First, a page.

Thursday, September 13, 2007

Why We Need to Support Teachers

I will always be a teacher. And I will always have respect and admiration for other teachers because, in my biased opinion, no other service helps people and society more than teaching. Whether it be Socrates, whose teaching started Western philosophy; Lino Olopai, whose teaching offers wisdom in our modern times; or the countless teachers in our classrooms whose teaching inspires young minds and hearts to achieve great things, teachers make a world of difference in the lives of all of us. Indeed, Henry Adams got it right when he wrote, “A teacher affects eternity; he [or she] can never tell where his [or her] influence stops.”

Moreover, teachers sacrifice so much to help our children. Even in these hard times, teachers dig deep into their own pockets to buy supplies and surprises for their students. They stay up late into the night writing lesson plans, grading papers, and thinking about how to help little Johnny who’s having a hard time with his multiplication table. And while some voices in the community pay only lip service to education and others outright bash the education system, everyday, in the trenches of our schools, teachers fight the good fight, moving forward one student at a time, against the daunting tide of criticism and empty promises.

Some say that we have to be practical and realistic about education and the economy, a perspective often used to undercut education. Well, if you want to be practical and realistic about the current state of affairs, how can you not see education as the practical and realistic solution to our problems? An educated workforce is a skilled workforce that attracts high-paying jobs and profitable industries. An educated electorate is a thinking electorate that will not tolerate government corruption, incompetence, and indifference. An educated people is an enlightened people that will work together to find common solutions to our common problems.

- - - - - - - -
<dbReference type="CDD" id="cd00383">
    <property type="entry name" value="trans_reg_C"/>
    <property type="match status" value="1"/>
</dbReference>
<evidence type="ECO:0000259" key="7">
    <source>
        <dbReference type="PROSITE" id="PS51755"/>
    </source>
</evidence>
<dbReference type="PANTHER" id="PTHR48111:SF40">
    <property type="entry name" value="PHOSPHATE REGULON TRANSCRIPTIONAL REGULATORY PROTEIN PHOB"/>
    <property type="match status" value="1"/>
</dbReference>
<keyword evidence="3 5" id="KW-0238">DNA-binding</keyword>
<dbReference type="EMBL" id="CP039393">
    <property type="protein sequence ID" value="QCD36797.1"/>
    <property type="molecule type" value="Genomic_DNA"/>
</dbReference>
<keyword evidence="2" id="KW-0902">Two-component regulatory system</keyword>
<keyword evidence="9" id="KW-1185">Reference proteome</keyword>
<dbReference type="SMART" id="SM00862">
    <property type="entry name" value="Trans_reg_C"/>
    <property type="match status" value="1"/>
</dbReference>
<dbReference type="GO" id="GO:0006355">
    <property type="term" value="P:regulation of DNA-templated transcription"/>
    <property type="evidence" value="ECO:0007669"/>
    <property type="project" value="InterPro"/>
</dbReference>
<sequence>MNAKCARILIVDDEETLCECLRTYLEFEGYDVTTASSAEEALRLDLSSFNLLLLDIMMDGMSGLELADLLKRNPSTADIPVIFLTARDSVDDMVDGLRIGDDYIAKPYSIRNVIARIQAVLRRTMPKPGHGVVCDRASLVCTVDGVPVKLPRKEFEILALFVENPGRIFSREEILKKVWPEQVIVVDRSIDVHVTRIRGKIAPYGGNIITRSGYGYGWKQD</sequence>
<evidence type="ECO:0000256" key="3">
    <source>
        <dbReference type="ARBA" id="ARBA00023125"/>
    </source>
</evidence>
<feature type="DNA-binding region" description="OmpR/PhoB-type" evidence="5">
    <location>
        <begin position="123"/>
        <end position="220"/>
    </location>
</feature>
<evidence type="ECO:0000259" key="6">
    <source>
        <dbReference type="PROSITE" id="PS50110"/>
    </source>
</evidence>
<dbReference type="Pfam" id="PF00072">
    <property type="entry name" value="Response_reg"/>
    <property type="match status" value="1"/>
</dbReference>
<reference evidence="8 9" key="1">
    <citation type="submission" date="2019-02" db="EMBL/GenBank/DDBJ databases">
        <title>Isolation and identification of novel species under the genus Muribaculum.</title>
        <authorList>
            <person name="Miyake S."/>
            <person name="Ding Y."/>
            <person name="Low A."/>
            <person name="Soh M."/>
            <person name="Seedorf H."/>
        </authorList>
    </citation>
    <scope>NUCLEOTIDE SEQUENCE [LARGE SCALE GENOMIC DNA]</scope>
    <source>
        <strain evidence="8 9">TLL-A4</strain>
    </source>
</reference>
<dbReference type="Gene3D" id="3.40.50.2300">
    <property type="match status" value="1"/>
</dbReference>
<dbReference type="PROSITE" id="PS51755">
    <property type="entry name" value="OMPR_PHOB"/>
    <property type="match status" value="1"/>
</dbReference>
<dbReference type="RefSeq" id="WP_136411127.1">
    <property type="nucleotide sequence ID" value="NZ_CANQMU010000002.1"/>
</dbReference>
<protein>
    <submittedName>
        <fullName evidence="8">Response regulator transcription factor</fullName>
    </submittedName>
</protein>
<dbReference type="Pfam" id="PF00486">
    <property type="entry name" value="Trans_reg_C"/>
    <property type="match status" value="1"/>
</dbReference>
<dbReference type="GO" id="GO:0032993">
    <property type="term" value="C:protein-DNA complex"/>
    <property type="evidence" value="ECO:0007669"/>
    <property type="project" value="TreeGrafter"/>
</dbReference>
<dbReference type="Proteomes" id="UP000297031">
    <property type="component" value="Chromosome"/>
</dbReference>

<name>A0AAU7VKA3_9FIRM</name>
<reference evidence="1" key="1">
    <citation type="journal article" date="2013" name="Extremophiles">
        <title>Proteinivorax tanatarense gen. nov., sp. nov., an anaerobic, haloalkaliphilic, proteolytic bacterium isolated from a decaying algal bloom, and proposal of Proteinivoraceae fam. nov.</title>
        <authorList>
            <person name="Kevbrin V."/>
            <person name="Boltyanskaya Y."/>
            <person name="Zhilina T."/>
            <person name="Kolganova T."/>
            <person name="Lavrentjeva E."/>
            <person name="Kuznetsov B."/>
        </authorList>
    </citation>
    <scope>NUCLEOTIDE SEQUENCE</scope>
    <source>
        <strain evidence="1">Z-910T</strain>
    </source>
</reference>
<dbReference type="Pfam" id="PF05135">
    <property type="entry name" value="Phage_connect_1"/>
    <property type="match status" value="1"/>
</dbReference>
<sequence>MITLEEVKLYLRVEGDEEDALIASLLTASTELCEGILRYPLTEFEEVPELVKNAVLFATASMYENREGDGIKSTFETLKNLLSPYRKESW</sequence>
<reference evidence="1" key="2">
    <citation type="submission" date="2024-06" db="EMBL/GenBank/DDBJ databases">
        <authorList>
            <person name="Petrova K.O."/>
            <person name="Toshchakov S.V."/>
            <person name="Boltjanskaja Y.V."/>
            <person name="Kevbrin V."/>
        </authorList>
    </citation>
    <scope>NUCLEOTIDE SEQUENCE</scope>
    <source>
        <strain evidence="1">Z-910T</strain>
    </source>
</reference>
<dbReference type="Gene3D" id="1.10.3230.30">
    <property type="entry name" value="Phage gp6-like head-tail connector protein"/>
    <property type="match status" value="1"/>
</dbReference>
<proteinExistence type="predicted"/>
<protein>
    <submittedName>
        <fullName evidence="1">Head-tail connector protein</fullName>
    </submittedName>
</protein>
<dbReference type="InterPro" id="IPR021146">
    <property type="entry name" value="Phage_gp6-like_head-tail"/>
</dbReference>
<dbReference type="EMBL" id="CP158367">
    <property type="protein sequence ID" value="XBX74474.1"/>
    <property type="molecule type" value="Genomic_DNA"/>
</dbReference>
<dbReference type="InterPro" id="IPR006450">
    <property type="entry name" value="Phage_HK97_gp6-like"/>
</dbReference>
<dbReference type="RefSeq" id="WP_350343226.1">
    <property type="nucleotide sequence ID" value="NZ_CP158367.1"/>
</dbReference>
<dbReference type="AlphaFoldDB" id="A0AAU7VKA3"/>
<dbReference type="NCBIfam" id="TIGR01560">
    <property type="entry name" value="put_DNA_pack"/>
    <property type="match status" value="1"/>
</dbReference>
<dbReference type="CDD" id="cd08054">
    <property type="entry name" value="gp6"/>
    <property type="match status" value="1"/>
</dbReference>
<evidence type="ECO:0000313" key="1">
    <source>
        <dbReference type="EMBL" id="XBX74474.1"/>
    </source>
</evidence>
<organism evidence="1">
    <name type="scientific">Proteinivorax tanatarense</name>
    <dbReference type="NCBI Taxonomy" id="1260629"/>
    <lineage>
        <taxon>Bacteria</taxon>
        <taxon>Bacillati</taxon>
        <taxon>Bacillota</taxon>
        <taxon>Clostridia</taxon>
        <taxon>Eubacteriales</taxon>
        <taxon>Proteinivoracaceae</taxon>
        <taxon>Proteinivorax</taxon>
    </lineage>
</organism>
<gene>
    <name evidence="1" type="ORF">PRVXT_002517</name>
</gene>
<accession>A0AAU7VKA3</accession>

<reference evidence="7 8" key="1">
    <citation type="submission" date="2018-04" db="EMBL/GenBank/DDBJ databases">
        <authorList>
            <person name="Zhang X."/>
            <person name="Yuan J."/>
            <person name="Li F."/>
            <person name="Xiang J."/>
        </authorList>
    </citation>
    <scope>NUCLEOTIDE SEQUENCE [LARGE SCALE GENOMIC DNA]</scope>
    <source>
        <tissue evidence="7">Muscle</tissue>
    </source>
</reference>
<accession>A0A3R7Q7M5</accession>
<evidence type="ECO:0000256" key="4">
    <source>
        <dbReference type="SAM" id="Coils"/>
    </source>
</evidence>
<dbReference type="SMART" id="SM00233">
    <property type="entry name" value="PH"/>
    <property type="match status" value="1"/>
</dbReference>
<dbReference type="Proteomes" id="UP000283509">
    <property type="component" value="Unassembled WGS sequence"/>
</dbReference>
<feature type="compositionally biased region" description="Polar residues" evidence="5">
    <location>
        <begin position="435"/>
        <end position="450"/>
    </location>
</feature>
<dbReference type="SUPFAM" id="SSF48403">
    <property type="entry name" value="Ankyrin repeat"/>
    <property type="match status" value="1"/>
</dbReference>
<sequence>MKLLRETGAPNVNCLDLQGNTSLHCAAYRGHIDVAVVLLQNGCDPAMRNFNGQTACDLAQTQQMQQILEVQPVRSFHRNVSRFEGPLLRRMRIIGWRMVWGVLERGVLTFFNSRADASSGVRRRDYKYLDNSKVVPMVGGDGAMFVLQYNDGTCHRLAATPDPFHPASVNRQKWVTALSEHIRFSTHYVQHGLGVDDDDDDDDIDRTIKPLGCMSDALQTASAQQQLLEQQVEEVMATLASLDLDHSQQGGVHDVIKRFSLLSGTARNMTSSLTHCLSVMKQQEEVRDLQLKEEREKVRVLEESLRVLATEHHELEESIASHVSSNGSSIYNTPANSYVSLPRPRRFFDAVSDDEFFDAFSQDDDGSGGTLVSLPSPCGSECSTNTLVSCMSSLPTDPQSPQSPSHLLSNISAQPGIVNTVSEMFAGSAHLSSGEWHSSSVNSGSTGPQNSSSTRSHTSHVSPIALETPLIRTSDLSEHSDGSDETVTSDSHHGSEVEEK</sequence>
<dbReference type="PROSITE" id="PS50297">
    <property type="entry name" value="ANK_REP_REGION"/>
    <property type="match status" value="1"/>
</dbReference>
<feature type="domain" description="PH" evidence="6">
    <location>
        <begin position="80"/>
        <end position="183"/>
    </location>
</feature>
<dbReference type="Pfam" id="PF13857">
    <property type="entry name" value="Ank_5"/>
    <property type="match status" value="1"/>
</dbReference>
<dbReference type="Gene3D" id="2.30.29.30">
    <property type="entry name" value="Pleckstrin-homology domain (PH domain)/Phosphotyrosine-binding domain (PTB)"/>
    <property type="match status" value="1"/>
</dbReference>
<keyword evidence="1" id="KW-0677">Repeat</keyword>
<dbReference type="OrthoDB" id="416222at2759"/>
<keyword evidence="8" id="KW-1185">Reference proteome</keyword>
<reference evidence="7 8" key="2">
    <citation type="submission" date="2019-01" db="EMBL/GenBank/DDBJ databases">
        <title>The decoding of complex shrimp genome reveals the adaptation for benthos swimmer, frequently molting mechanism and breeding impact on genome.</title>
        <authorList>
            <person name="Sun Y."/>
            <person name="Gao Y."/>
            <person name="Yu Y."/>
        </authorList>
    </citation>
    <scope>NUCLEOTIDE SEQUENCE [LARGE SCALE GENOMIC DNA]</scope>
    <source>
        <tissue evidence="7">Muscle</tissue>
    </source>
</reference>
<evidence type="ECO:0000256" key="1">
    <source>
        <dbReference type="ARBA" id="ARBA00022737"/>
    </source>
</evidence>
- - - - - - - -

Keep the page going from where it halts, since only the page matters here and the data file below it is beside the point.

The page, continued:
So, why in our darkest hours do we cut funding for our schools? Now, more than ever, we must invest in our schools. The most important resources in any given community are its human resources, and you cannot have that without good schools. Despite businesses and industries that run to protect their access to cheap labor, the new global market increasingly demands a high-skilled, high-knowledge workforce. As the National Center on Education and Economy put it, “only countries with highly skilled workforces could successfully compete in [the new global] market.” In other words, we don’t need cheap labor. We need smart labor.

That is why, instead of investing in lobbyists, consultants, and a third-world model built on cheap labor, we must invest in our children and we must support our teachers.

For teachers have not given up on our children and our future. Neither should we.

Galvin Deleon Guerrero
Candidate for the Board of Education
“From the classroom to the boardroom—an educator for education.”
Garapan, Saipan

p. s.
I don’t claim to know it all and welcome your thoughts and comments. Feel free to email me at


Anonymous said...

It is a sad commentary of our community when we spend more on prisons that we do on schools.

Lucia said...

I agree with you! I cannot fathom how shortsighted we usually are about education. We cannot use the "hand to mouth" when dealing with education because it takes a long time and we have to do it one student at a time. We need to be visionaries, to be able to see beyond the horizon. We have to set the course for this canoe and use our resources to get there and not stop mid-way in the middle of the ocean. I look forward to hearing more of your wisdom.